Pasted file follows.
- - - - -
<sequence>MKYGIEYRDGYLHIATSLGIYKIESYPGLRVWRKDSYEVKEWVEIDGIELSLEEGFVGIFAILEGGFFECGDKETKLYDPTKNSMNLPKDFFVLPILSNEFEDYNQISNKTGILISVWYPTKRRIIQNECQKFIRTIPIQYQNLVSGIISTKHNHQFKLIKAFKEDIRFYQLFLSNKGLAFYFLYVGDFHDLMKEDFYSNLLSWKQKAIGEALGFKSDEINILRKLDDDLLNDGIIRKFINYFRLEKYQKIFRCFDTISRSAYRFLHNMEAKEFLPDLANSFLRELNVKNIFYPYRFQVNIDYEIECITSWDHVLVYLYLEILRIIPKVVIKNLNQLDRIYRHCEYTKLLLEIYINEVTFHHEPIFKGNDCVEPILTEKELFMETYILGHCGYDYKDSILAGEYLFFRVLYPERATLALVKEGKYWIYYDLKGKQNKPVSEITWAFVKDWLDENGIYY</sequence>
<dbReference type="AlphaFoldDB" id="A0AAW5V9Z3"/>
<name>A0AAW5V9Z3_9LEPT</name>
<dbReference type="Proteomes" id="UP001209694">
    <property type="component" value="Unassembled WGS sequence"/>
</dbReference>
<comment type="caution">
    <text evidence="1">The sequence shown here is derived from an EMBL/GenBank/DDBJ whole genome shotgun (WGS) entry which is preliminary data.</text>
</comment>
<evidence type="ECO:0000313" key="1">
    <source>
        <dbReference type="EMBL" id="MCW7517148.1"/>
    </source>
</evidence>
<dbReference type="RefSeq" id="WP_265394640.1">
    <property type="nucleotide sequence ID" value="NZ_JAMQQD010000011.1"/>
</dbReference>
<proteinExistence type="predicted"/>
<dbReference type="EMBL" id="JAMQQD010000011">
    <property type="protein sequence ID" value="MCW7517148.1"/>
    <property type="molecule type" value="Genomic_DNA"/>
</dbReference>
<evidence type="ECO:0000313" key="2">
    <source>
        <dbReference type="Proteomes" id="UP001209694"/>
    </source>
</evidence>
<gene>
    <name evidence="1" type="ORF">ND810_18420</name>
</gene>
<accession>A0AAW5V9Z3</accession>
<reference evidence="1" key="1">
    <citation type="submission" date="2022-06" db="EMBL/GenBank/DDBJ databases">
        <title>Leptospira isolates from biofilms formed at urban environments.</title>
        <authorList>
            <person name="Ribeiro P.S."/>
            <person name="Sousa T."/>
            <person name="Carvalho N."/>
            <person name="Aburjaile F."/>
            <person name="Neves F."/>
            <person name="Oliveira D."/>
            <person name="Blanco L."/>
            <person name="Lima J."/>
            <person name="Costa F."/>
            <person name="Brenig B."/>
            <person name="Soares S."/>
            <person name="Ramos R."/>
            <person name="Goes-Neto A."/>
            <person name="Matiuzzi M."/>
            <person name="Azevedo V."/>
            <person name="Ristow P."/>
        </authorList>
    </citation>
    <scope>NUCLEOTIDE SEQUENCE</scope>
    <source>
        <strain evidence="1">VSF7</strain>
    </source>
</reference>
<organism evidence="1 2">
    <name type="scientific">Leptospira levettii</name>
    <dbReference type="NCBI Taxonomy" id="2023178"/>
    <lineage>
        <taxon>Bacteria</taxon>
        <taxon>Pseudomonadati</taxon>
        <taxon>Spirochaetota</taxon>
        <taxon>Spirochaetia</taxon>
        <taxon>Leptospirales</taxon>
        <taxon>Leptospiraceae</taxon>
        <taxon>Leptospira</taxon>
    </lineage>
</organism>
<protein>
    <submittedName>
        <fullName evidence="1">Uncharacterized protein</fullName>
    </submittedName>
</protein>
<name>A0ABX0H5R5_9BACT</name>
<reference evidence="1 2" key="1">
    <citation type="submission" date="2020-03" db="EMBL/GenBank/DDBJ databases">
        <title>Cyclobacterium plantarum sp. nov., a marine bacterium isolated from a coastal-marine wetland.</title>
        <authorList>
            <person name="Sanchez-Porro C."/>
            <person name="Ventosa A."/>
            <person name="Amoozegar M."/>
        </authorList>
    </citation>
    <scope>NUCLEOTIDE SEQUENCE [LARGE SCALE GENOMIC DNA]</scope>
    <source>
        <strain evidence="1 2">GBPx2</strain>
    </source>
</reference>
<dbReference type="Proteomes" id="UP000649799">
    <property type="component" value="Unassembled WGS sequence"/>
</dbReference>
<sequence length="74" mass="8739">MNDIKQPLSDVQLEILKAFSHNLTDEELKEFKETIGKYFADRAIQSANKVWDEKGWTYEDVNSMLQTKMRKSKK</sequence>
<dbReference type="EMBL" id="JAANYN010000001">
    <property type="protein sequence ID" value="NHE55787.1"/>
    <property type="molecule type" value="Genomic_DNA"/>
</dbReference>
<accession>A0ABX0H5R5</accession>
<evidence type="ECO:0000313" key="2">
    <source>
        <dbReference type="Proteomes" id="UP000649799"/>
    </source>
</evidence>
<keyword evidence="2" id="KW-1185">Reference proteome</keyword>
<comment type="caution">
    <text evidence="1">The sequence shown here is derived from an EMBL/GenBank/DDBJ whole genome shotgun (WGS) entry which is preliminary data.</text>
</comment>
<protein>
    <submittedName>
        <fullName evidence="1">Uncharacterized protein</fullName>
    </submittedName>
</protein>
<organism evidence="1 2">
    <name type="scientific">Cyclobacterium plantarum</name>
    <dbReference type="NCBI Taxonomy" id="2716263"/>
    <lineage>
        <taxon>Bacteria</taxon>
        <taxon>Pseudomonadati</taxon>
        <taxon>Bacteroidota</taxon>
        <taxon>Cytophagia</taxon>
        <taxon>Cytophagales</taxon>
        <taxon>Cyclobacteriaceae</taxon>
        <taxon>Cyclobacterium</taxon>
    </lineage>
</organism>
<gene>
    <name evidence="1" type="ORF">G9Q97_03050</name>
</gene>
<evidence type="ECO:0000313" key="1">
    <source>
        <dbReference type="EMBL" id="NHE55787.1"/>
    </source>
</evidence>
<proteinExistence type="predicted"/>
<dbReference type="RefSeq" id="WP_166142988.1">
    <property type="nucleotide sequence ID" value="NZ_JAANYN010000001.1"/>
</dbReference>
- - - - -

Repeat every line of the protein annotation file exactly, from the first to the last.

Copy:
<sequence>MKYGIEYRDGYLHIATSLGIYKIESYPGLRVWRKDSYEVKEWVEIDGIELSLEEGFVGIFAILEGGFFECGDKETKLYDPTKNSMNLPKDFFVLPILSNEFEDYNQISNKTGILISVWYPTKRRIIQNECQKFIRTIPIQYQNLVSGIISTKHNHQFKLIKAFKEDIRFYQLFLSNKGLAFYFLYVGDFHDLMKEDFYSNLLSWKQKAIGEALGFKSDEINILRKLDDDLLNDGIIRKFINYFRLEKYQKIFRCFDTISRSAYRFLHNMEAKEFLPDLANSFLRELNVKNIFYPYRFQVNIDYEIECITSWDHVLVYLYLEILRIIPKVVIKNLNQLDRIYRHCEYTKLLLEIYINEVTFHHEPIFKGNDCVEPILTEKELFMETYILGHCGYDYKDSILAGEYLFFRVLYPERATLALVKEGKYWIYYDLKGKQNKPVSEITWAFVKDWLDENGIYY</sequence>
<dbReference type="AlphaFoldDB" id="A0AAW5V9Z3"/>
<name>A0AAW5V9Z3_9LEPT</name>
<dbReference type="Proteomes" id="UP001209694">
    <property type="component" value="Unassembled WGS sequence"/>
</dbReference>
<comment type="caution">
    <text evidence="1">The sequence shown here is derived from an EMBL/GenBank/DDBJ whole genome shotgun (WGS) entry which is preliminary data.</text>
</comment>
<evidence type="ECO:0000313" key="1">
    <source>
        <dbReference type="EMBL" id="MCW7517148.1"/>
    </source>
</evidence>
<dbReference type="RefSeq" id="WP_265394640.1">
    <property type="nucleotide sequence ID" value="NZ_JAMQQD010000011.1"/>
</dbReference>
<proteinExistence type="predicted"/>
<dbReference type="EMBL" id="JAMQQD010000011">
    <property type="protein sequence ID" value="MCW7517148.1"/>
    <property type="molecule type" value="Genomic_DNA"/>
</dbReference>
<evidence type="ECO:0000313" key="2">
    <source>
        <dbReference type="Proteomes" id="UP001209694"/>
    </source>
</evidence>
<gene>
    <name evidence="1" type="ORF">ND810_18420</name>
</gene>
<accession>A0AAW5V9Z3</accession>
<reference evidence="1" key="1">
    <citation type="submission" date="2022-06" db="EMBL/GenBank/DDBJ databases">
        <title>Leptospira isolates from biofilms formed at urban environments.</title>
        <authorList>
            <person name="Ribeiro P.S."/>
            <person name="Sousa T."/>
            <person name="Carvalho N."/>
            <person name="Aburjaile F."/>
            <person name="Neves F."/>
            <person name="Oliveira D."/>
            <person name="Blanco L."/>
            <person name="Lima J."/>
            <person name="Costa F."/>
            <person name="Brenig B."/>
            <person name="Soares S."/>
            <person name="Ramos R."/>
            <person name="Goes-Neto A."/>
            <person name="Matiuzzi M."/>
            <person name="Azevedo V."/>
            <person name="Ristow P."/>
        </authorList>
    </citation>
    <scope>NUCLEOTIDE SEQUENCE</scope>
    <source>
        <strain evidence="1">VSF7</strain>
    </source>
</reference>
<organism evidence="1 2">
    <name type="scientific">Leptospira levettii</name>
    <dbReference type="NCBI Taxonomy" id="2023178"/>
    <lineage>
        <taxon>Bacteria</taxon>
        <taxon>Pseudomonadati</taxon>
        <taxon>Spirochaetota</taxon>
        <taxon>Spirochaetia</taxon>
        <taxon>Leptospirales</taxon>
        <taxon>Leptospiraceae</taxon>
        <taxon>Leptospira</taxon>
    </lineage>
</organism>
<protein>
    <submittedName>
        <fullName evidence="1">Uncharacterized protein</fullName>
    </submittedName>
</protein>
<name>A0ABX0H5R5_9BACT</name>
<reference evidence="1 2" key="1">
    <citation type="submission" date="2020-03" db="EMBL/GenBank/DDBJ databases">
        <title>Cyclobacterium plantarum sp. nov., a marine bacterium isolated from a coastal-marine wetland.</title>
        <authorList>
            <person name="Sanchez-Porro C."/>
            <person name="Ventosa A."/>
            <person name="Amoozegar M."/>
        </authorList>
    </citation>
    <scope>NUCLEOTIDE SEQUENCE [LARGE SCALE GENOMIC DNA]</scope>
    <source>
        <strain evidence="1 2">GBPx2</strain>
    </source>
</reference>
<dbReference type="Proteomes" id="UP000649799">
    <property type="component" value="Unassembled WGS sequence"/>
</dbReference>
<sequence length="74" mass="8739">MNDIKQPLSDVQLEILKAFSHNLTDEELKEFKETIGKYFADRAIQSANKVWDEKGWTYEDVNSMLQTKMRKSKK</sequence>
<dbReference type="EMBL" id="JAANYN010000001">
    <property type="protein sequence ID" value="NHE55787.1"/>
    <property type="molecule type" value="Genomic_DNA"/>
</dbReference>
<accession>A0ABX0H5R5</accession>
<evidence type="ECO:0000313" key="2">
    <source>
        <dbReference type="Proteomes" id="UP000649799"/>
    </source>
</evidence>
<keyword evidence="2" id="KW-1185">Reference proteome</keyword>
<comment type="caution">
    <text evidence="1">The sequence shown here is derived from an EMBL/GenBank/DDBJ whole genome shotgun (WGS) entry which is preliminary data.</text>
</comment>
<protein>
    <submittedName>
        <fullName evidence="1">Uncharacterized protein</fullName>
    </submittedName>
</protein>
<organism evidence="1 2">
    <name type="scientific">Cyclobacterium plantarum</name>
    <dbReference type="NCBI Taxonomy" id="2716263"/>
    <lineage>
        <taxon>Bacteria</taxon>
        <taxon>Pseudomonadati</taxon>
        <taxon>Bacteroidota</taxon>
        <taxon>Cytophagia</taxon>
        <taxon>Cytophagales</taxon>
        <taxon>Cyclobacteriaceae</taxon>
        <taxon>Cyclobacterium</taxon>
    </lineage>
</organism>
<gene>
    <name evidence="1" type="ORF">G9Q97_03050</name>
</gene>
<evidence type="ECO:0000313" key="1">
    <source>
        <dbReference type="EMBL" id="NHE55787.1"/>
    </source>
</evidence>
<proteinExistence type="predicted"/>
<dbReference type="RefSeq" id="WP_166142988.1">
    <property type="nucleotide sequence ID" value="NZ_JAANYN010000001.1"/>
</dbReference>